The Facts About Water Part Two - Production Methods

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Posted: 16/02/2014 Print

The Facts About Water Part Two - Production Methods

Water Production Methods

Let there be work, bread, water and salt for all.

Nelson Mandela

Much of the water we drink, whether it’s bottled or tap, has to go through a manufacturing process – all too easy to forget when it’s such an everyday commodity.

Bottled Water:

Take a stroll in any of your local supermarkets, and you’ll be overwhelmed by the choices and brands of bottled waters out there. But did you ever stop to think about how it gets produced and manufactured? How it actually ends up in the bottle?

Most bottled waters come from municipal supplies, with others flowing from more natural sources like springs and wells. Yet however it is found, it must all go through a vigorous production process to ensure it’s safe for consumption.

These drinks tend to be bottled at the source and then sealed up in safe drinking containers. But, before this, the water must firstly be filtered through multi-barrier sources to clean it and remove organic impurities, metals and other nasties. These purifying techniques can include anything from source protections3, source monitoring, reverse osmosis, ultraviolet light4, distillation5 and micron filtration6

Spring Water

Spring water is usually purified with a filtration system. After the filtration process, the liquid is usually treated with ozone (which oxidises bacteria and organic materials before reverting back to oxygen) to disinfect and preserve the water.

Meanwhile, purified water bottlers can take their pick from three processes to make their product safe: deionization7, distillation and reverse osmosis.

 Reverse Osmosis filter system

However, most firms choose to use reverse osmosis, which applies pressure to unclean (often salt) waters to allow solvents to pass through a membrane, leaving a higher concentration of solute on one side, and only solvent on the other. Amazingly, reverse osmosis removes nearly all organic compounds and up to 99% of ions.

Tap Water:

 Tap Water System

As we wander over to our taps to refill our glasses, wash up or fill our kettles, most of us don’t stop to think twice about how that raw water came to be safe and ready to use. But take a look at the diagram above – it’s quite a hefty process.

In the UK, most suppliers get the majority of their water from rivers and reservoirs, with the rest coming from groundwater (that’s water located beneath the ground, such as in springs and aquifers). Yet wherever your tap water came from, it must undergo thorough processes before it’s pumped into your homes and into your lovely, hot, steaming bath.

Yep, stop to think about that the next time you’re about to enjoy a luxurious soak…

Groundwater Sources

Water that comes from groundwater sources tends to be naturally cleaner than that found in rivers, so it will undergo less treatment before it reaches your glass. However, raw water from rivers has to be thoroughly cleaned once it is pumped to the treatment plant for processing.

We mean – just look at all these steps it has to go through before it reaches you, the consumer:


Water will often be held in large, open storage reservoirs. These reservoirs can hold liquid for hundreds of days before it’s sent for treatment and can help to prevent further contaminants. While it’s there, the water loses much of its debris and bacteria, and the sunlight also helps to break down organic material.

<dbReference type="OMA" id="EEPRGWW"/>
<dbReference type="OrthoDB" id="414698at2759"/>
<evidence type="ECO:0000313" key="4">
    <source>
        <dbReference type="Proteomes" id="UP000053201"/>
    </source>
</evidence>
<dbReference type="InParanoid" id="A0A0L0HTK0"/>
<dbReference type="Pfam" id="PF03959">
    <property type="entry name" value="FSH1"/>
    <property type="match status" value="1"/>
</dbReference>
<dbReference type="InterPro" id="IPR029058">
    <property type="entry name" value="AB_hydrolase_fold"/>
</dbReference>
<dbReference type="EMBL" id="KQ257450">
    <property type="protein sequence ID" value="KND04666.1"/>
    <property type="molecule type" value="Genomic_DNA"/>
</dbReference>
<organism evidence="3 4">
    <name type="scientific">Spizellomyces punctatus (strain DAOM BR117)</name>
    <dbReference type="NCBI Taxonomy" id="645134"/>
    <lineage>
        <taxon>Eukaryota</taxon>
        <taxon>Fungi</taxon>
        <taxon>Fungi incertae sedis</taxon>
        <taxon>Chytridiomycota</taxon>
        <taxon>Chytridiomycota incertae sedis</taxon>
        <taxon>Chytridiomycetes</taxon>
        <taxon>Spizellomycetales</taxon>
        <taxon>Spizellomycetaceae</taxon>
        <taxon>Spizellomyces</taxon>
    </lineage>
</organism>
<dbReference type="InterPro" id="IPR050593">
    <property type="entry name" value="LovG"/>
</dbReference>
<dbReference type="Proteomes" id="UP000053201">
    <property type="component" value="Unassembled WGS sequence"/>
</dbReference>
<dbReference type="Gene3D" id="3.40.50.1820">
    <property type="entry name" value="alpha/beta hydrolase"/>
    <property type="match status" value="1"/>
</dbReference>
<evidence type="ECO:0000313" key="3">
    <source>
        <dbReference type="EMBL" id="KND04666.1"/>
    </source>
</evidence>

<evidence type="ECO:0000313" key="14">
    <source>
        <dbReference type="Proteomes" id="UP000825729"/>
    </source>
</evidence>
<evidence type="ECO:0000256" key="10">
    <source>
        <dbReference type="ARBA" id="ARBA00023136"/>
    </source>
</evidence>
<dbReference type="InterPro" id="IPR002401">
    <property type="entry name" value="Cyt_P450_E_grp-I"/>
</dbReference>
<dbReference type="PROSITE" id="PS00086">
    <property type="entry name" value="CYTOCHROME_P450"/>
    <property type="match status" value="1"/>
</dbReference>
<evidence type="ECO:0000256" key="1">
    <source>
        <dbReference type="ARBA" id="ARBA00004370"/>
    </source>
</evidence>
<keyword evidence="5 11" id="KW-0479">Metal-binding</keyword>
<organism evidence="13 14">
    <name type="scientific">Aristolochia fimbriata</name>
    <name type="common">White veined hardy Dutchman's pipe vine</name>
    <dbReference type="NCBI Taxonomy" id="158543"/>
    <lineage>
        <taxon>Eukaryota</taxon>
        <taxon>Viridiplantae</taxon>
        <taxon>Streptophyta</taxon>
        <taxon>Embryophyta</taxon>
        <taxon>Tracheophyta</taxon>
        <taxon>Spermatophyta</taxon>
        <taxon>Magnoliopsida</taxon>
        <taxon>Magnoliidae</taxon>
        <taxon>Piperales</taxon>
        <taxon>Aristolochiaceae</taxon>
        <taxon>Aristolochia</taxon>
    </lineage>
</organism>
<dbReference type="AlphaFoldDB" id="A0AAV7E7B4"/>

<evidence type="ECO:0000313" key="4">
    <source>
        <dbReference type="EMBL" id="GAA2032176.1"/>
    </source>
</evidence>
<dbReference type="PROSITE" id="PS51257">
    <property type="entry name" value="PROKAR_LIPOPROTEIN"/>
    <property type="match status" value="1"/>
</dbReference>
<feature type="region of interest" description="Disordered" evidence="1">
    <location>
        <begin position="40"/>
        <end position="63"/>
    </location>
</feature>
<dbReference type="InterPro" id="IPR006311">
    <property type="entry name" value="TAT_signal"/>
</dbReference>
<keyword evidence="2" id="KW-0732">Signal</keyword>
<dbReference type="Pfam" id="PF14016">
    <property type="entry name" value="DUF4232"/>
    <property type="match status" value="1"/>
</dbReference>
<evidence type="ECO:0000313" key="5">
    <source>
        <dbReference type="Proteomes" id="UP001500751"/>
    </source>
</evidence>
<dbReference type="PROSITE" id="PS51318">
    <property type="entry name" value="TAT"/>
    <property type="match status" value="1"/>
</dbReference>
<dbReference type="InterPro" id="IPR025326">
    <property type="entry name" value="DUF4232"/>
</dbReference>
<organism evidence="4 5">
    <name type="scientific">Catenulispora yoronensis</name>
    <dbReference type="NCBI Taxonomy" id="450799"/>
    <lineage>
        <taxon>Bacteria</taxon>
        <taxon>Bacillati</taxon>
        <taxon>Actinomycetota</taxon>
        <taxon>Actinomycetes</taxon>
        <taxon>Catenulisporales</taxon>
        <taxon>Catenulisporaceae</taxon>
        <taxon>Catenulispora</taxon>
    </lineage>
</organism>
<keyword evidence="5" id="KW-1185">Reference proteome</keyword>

The next process is Clarification8, where a chemical is placed in the water to bind together clumps of mud and other nasties to make it easier to remove.


After this, filtration9 can take place, which sieves out suspended materials from the water. Meanwhile, slow sand filters will trap organic materials and support the growth of bacteria which have a cleaning effect on the water.


The next step in the water purifying process is that of Aeration10, which is designed to either reduce, remove or oxidise unwanted compounds (such as hydrogen sulphide and carbon dioxide) or dissolved metals from the water.

Of course, the cleaning process doesn’t stop there – there are still three more steps which are needed to make sure the water you’re drinking is safe and pure.

Further Steps to Clean Our Water.......

Granular Activated Carbon will now be used to eliminate pesticides, organic compounds and unpleasant tastes and odours from the water. After all, who wants to chug down a glass of foul-smelling water?

Your water now gets poured into tanks and injected with an antibacterial molecule called ozone11 (this is called ozone dosing), which works to break down pesticides. Once this has been done, chlorine is added to the water as a form of Disinfection. This will have an immediate antibacterial effect and will also oxidise unwanted chemicals.

Finally – yep, tap water as we know it is nearly here! – ammonia will be added to the water to act as a long-lasting disinfectant. This is especially handy when water has to travel far before reaching customers.

Glass Of Water

All that for one glass of tap water – pretty astounding, right?

Read water part 1.

In part 3 we discuss bottled water and use of plastics.










Lucy Bee

About Lucy Bee Limited

Lucy Bee is concerned with Fair Trade, ethical and sustainable living, recycling and eating close to nature with additive free products for health.

Members of the Lucy Bee team are not medically trained and can only offer their best advice. Any information provided by us is not intended to diagnose, treat, cure or prevent disease.

Please note you should always refer your health queries to a qualified medical practitioner.

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